It is a delight to follow the really thoughtful speech of my hon. Friend Mr Sweeney.
I do not believe that there is a parent who does not want the best for their child, and I do not believe that there is a teacher or a school that does not want the best for their pupils. I do not even believe that there is a politician or party that does not want every child to get as far as their hard work takes them. Why, then, in the 21st century and the fifth largest economy in the world are the life chances of our children still determined by the economic status of their parents? The statistical reality is that social mobility has remained virtually stagnant since 2014, and for children born into a family at the bottom of the income distribution, it will take five generations for them to move up to the average income.
These are the roots of social mobility, and they start from birth, leaving an attainment gap that will be lifelong. If we track the route of a disadvantaged child, we see that by age three, they are already four and a half months behind their better-off peers. By age eleven, they are 10 months behind, with less than half of poor children deemed secondary school-ready. By GCSE, they are 18 months behind. If they were not secondary school-ready, they had just a 10% chance of getting five good GCSEs, and by A-level, just 16% of those on free school meals attain at least two A-levels, compared with 39% of all other pupils. The anomaly is the Harris Federation, which is the only large school chain where children on free school meals outperform every other group of children in every other school.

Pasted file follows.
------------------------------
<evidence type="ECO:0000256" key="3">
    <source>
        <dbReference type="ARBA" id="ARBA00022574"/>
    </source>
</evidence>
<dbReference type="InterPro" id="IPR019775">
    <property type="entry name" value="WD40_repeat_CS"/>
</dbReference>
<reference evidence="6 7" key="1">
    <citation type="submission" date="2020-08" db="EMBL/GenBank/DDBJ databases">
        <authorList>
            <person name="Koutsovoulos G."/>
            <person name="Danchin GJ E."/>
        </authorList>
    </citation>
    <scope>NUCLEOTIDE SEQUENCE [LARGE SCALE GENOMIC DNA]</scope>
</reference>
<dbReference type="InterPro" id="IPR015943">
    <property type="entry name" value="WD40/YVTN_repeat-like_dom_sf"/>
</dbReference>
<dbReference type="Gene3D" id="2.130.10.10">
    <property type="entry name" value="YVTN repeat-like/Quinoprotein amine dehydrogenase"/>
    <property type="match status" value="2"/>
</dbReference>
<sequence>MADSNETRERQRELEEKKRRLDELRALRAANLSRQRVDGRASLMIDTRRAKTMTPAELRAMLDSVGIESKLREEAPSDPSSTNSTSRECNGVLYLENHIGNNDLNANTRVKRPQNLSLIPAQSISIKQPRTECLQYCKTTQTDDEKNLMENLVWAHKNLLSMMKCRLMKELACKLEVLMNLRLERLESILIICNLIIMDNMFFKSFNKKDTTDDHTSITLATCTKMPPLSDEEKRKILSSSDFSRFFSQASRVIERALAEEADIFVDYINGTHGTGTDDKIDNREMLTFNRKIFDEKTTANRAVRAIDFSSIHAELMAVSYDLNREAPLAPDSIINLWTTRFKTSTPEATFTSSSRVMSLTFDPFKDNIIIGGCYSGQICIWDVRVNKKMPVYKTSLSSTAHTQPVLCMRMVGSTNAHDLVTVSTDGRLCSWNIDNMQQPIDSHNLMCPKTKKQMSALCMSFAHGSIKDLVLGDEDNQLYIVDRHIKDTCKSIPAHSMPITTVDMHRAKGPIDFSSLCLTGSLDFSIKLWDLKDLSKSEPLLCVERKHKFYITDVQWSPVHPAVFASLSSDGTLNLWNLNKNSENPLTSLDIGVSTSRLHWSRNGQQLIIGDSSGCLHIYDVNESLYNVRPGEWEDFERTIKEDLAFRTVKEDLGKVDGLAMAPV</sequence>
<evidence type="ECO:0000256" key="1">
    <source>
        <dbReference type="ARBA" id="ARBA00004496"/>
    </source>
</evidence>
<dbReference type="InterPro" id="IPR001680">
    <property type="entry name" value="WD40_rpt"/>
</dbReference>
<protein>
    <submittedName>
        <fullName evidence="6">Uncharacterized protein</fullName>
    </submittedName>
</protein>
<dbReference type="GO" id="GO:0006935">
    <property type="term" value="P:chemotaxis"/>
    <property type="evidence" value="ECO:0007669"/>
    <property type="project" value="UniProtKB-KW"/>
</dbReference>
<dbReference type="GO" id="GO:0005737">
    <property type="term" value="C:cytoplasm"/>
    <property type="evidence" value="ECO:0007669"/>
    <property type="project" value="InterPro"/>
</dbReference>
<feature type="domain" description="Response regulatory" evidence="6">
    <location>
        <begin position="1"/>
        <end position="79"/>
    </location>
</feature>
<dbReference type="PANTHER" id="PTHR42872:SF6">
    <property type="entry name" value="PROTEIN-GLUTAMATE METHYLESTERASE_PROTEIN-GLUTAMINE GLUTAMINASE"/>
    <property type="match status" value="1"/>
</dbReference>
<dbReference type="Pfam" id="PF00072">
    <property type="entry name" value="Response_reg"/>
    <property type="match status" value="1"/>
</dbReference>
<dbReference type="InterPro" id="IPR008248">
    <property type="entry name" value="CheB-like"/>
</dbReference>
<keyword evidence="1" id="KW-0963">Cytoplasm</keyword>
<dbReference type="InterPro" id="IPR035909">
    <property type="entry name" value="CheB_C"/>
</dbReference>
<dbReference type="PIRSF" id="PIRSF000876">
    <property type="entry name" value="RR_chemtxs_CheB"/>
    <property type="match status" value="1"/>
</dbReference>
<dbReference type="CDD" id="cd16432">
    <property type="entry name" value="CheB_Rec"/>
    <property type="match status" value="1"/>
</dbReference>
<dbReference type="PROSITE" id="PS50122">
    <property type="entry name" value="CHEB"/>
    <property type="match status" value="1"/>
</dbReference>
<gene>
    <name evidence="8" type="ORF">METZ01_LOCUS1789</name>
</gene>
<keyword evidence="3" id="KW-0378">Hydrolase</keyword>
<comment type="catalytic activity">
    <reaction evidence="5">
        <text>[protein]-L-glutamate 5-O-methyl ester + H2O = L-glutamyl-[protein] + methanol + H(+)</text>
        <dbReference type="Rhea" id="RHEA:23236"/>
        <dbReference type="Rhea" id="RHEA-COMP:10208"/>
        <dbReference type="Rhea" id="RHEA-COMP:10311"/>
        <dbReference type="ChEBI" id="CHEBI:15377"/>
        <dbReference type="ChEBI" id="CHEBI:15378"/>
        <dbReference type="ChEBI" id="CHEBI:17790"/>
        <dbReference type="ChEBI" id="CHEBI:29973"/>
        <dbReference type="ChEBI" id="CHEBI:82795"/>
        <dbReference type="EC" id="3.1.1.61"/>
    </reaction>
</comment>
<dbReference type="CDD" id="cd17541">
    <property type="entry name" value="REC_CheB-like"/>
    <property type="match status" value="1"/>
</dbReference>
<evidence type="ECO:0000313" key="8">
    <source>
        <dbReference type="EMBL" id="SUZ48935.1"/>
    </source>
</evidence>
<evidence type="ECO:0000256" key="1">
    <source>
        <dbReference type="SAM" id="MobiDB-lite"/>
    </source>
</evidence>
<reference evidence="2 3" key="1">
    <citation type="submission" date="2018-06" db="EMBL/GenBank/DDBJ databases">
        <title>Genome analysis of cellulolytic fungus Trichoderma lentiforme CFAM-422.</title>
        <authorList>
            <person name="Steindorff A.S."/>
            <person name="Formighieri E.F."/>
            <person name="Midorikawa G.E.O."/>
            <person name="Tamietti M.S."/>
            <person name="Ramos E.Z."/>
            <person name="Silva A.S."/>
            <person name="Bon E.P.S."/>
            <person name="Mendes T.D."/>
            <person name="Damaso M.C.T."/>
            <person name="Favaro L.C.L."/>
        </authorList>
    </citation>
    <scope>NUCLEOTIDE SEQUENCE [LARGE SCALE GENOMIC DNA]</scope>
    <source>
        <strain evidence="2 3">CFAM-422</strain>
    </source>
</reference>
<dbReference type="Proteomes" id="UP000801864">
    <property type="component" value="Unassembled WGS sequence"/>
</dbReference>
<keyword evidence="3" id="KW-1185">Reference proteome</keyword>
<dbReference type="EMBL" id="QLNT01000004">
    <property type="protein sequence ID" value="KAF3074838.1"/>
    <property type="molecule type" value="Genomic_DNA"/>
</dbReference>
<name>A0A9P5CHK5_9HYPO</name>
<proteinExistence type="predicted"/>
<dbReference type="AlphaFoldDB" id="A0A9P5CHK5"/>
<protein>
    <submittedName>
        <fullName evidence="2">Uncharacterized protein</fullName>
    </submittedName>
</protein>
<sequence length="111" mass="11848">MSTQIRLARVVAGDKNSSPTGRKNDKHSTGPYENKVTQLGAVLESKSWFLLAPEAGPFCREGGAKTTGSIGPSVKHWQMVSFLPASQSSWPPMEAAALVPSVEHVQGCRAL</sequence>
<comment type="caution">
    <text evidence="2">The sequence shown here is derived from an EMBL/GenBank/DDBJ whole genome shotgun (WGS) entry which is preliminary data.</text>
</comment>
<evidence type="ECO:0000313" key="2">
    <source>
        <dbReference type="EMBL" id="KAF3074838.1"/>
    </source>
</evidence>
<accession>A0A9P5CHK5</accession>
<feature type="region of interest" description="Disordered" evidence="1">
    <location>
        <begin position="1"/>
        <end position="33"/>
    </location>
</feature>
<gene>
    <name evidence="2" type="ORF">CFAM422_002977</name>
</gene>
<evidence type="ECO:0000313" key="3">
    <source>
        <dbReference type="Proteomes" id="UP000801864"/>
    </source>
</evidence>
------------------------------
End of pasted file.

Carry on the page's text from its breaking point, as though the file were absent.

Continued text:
Given those figures, the importance of the early years for a disadvantaged child could not be clearer. Why then do the early years workforce face a skills gap, low pay and poor career progression? Why are a staggering 45% of childcare workers surviving on in-work benefits, and why has the Department for Education not committed to funding the national schools breakfast programme beyond March next year, despite the clear evidence that children achieve an average of two months’ additional academic progress in reading and maths over the course of one year alone when breakfast is provided?
Given the scale of this issue, I am afraid I disagree with those on my Front Bench on abolishing key stage 1 and 2 SATs. How can we ever close the gap if we do not know how many children are behind? There has to be a way of measuring progress and of ensuring standards. I understand the argument that SATs can be stressful, but when a teacher at St Mark’s Primary School in my constituency asked her year 6 class to write down what was stressful in their lives, they wrote about their housing and living conditions, their fear of knife crime and their fear that their scarf-covered mother would be attacked in the street. It is the real-life problems that are going unaddressed by this Conservative Government that worry them, not the tests that they are sitting.
The evidence for the Government is clear. We know that poorer children do better in good schools, but we also know that they are 19 times more likely to go to a bad school. So why would the Government try to encourage all schools to become academies? Labour’s successful academy programme just changed failing schools. Now a staggering 53,000 pupils are attending zombie academies—academies that failed their tests. I recently received a letter from Jonathan Duff, acting director in the office of the regional schools commissioner for the south-east of England, who said that a transfer to another trust is not mandatory when an academy is judged inadequate. Could it be that many failed academies are in such debt that no new sponsor will take them on without a bail-out from the Department for Education? These poor children are the innocent victims of this Government’s policy. When summing up, or in writing, will the Minister say how many failed academies are in debt and how many schools and, more importantly, poor children are being left in limbo simply because the Government are not willing to pay the bill?